Buried deep in the reams of documents filed in the U.S. Bankruptcy Court case of the satellite-phone pioneer Iridium in New York City is a time bomb. On Dec. 15, several banks led by Chase Manhattan Corp. will have the right to grab all of the company's cash. If they do so, it almost certainly will spell the end of Iridium, the 66-satellite engineering marvel dreamed up by Motorola Inc. more than a decade ago to let globe-trotting executives make phone calls from anywhere in the world. Without cash, Iridium won't be able to pay its employees or suppliers and probably will be liquidated.
There may be no last-minute Hollywood ending to this drama. Chase and the other banks have extended previous deadlines because they hoped that new investors would rescue the company. The most likely savior is wireless pioneer Craig O. McCaw, who is preparing his own satellite communications venture, Teledesic, for launch in 2004. Executives close to the reclusive Seattle billionaire say that he personally wants to cut a deal for Iridium--even after taking a controlling stake in ICO Global Communications Ltd., another bankrupt satellite venture based in London. But McCaw's finance people can't figure out how to make the numbers work. "There's still interest, but I just don't think it's going to happen," says a person close to McCaw.
McCaw could be posturing, of course, to squeeze Iridium's creditors into letting him buy the $5 billion satellite system as cheaply as possible. While existing shareholders aren't likely to get anything, creditors still could get some of their loans repaid or equity in the company. Most critically, McCaw needs to persuade Motorola to cut its fee for operating Iridium's network. Under current contracts, Motorola is supposed to receive more than $400 million annually--even though Iridium generates under $10 million a year in revenues.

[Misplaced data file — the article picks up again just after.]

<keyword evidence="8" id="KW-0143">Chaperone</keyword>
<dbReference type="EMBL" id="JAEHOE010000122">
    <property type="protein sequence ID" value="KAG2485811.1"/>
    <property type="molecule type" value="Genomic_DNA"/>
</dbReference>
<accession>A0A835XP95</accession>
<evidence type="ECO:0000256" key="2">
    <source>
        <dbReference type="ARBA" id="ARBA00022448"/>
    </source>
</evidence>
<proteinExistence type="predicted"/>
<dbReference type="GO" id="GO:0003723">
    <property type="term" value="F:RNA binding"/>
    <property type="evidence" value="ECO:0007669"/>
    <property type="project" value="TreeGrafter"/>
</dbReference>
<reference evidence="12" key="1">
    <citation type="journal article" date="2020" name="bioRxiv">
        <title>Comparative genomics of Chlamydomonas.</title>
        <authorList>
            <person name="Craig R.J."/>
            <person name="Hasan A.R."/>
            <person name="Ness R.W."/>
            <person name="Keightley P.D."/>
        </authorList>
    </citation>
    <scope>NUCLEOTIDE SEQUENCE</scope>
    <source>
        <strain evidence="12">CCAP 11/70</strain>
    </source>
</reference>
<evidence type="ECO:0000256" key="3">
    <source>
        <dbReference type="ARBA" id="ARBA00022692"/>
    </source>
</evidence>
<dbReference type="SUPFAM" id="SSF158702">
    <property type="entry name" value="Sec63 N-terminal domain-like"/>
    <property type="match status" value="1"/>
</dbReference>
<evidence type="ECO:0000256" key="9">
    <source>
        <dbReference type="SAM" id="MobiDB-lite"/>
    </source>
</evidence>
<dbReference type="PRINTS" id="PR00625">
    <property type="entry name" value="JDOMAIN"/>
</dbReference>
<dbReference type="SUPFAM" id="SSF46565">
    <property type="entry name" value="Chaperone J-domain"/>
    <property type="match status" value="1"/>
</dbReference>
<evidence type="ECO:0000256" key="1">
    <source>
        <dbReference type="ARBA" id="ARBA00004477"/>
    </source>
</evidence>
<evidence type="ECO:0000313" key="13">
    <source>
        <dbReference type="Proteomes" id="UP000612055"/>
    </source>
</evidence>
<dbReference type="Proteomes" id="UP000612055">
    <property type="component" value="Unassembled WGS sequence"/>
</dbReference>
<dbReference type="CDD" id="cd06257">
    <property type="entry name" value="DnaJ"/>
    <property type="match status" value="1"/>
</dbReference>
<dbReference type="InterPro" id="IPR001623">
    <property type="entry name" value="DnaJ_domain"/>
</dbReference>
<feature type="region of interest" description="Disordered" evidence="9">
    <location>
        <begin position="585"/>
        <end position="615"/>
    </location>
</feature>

Motorola has every incentive to cooperate. The company, based in Schaumburg, Ill., conceived of the satellite telephone system and then used its prestige to persuade investors around the world to raise the capital for it.
ON THE HOOK. But more than Motorola's reputation is on the line. If McCaw doesn't rescue Iridium, Motorola could end up on the hook. Some creditors are looking into whether they can collect from Motorola for what Iridium owes. For example, unsecured creditors want to know the circumstances under which Iridium sold $1.4 billion in debt securities and then paid Motorola $1.04 billion. According to documents filed in bankruptcy court, the committee of unsecured creditors believes its members "may have claims against Motorola in connection with its role and activities in Iridium's debt offerings." A Motorola spokesman says there is no basis for such a claim.
For McCaw, Iridium's appeal is that it already is operating, so he can get going in satellite communications immediately. ICO is expected to start offering cheaper satellite telephone service worldwide in April, 2001. And in 2004, McCaw is slated to roll out Teledesic, a $10 billion system designed to deliver high-speed Internet connections anywhere in the world. Iridium also fits with other McCaw interests, such as Nextel Communications Inc., which sells wireless service to the businesspeople who might sign up for Iridium.
Most important, rescuing Iridium would help restore faith in satellite ventures in general, making it easier to raise capital for ICO and Teledesic. "Craig sees saving [Iridium and ICO] as important for the satellite industry," says a McCaw executive. But if McCaw can't get what he wants from Motorola, he may have to settle for saving just one.